The extent of the climate change is significantly affected by the size of the world population. A larger population increases the use of resources and more greenhouse gases are emitted. It is usually assumed the world population will continue to grow at the same pace as in the recent past. In fact, it has already slowed down significantly, and is bound to drop further. In his posthumous book “Factfulness”, Hans Rosling analyses the widespread fear of a population explosion and dispels a common myth: Saving the lives of children in poor countries does not increase population growth, but actually reduces it. Fighting poverty and saving the climate do not contradict each other.
What do the figures say?
The United Nations do not expect a population explosion over the coming decades. While growth was still above two percent p.a. in the 1970s, in 2015 this figure was down to 1.14 percent; and it will reach zero by 2100, when population will be 11.2 billion people (it is 7.4 billion today).
One of the main factors explaining the decline in population growth is the birth rate. The number of births per woman decreased significantly over the past 50 years. In 1800, women had six children on average. In 1965 they had five, and today they have 2.5. UN experts expect that in 2100 there will be as many children as there are now.
On the other hand, until 2100 population will rise due to what Hans Rosling has called the “Fill-up” effect. Children born in the past decades (and their parents) will gradually replace previous and smaller generations. The chart below illustrates this effect in a simplified way. Within three generations, the “Fill-up” effect will be completed and the population will stabilise.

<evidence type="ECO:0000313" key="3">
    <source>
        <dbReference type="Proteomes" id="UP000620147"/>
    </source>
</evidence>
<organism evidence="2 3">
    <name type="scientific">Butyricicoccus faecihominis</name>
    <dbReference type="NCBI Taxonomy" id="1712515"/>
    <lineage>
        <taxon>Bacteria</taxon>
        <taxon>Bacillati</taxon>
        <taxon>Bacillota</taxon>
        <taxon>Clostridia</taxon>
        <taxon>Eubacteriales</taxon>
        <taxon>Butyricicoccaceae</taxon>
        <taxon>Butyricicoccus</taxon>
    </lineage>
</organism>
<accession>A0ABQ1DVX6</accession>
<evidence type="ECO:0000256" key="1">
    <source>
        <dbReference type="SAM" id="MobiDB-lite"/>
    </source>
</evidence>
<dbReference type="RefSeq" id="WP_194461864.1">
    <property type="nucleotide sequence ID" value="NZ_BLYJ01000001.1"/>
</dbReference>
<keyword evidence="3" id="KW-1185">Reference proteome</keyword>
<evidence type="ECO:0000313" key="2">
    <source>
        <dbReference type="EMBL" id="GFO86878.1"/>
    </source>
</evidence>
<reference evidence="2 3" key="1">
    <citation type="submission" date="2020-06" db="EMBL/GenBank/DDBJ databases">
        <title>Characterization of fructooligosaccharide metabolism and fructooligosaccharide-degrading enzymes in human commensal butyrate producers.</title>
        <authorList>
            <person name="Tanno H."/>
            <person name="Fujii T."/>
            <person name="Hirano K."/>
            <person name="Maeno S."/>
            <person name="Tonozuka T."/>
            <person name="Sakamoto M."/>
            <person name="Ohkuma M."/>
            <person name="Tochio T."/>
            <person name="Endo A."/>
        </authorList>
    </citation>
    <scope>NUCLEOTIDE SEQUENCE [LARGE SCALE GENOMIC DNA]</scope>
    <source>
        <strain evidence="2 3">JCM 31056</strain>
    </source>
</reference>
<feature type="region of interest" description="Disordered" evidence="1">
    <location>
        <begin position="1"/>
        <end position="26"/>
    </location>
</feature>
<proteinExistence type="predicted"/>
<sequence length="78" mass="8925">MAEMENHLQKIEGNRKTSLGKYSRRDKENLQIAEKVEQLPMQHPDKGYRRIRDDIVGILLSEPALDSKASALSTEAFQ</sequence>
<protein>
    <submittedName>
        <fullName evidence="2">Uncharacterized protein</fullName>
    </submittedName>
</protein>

Further phenomena are at work. For example, since families in extreme poverty rely on child work on the fields, families in poor societies have more children than families in wealthy societies. This was also the case in Germany and Poland in the 1800s, and unfortunately is still the case today in poor countries.
However, the birth rate decreases as soon as households rise above extreme poverty. Certainly, better living conditions enhance survival at birth and during the first years of childhood. As a result, population grows faster. But this is not the end of the story. Lower child mortality also leads parents to have fewer children, and population growth slows down.
Poverty can be overcome
Put differently, escaping poverty is critical. We know what it takes to improve living standards: democracy and a market oriented economy characterised by stable property and personal rights. In this light, the developments registered over the past decades justify some cautious optimism. In the past 20 years, the share of people living in extreme poverty has been halved. Never before have so many people fled extreme poverty in such a short period of time.
What about the environment? Well, it happens that when poor households improve their condition, they tend to produce more emissions, the more so, the longer the period of time the household has spent in absolute poverty, and the greater the number of children per household. Thus, the earlier we succeed in winning our fight against poverty, the greater the environmental rewards. Market oriented reforms and democracy secure both higher living standards and a healthier environment.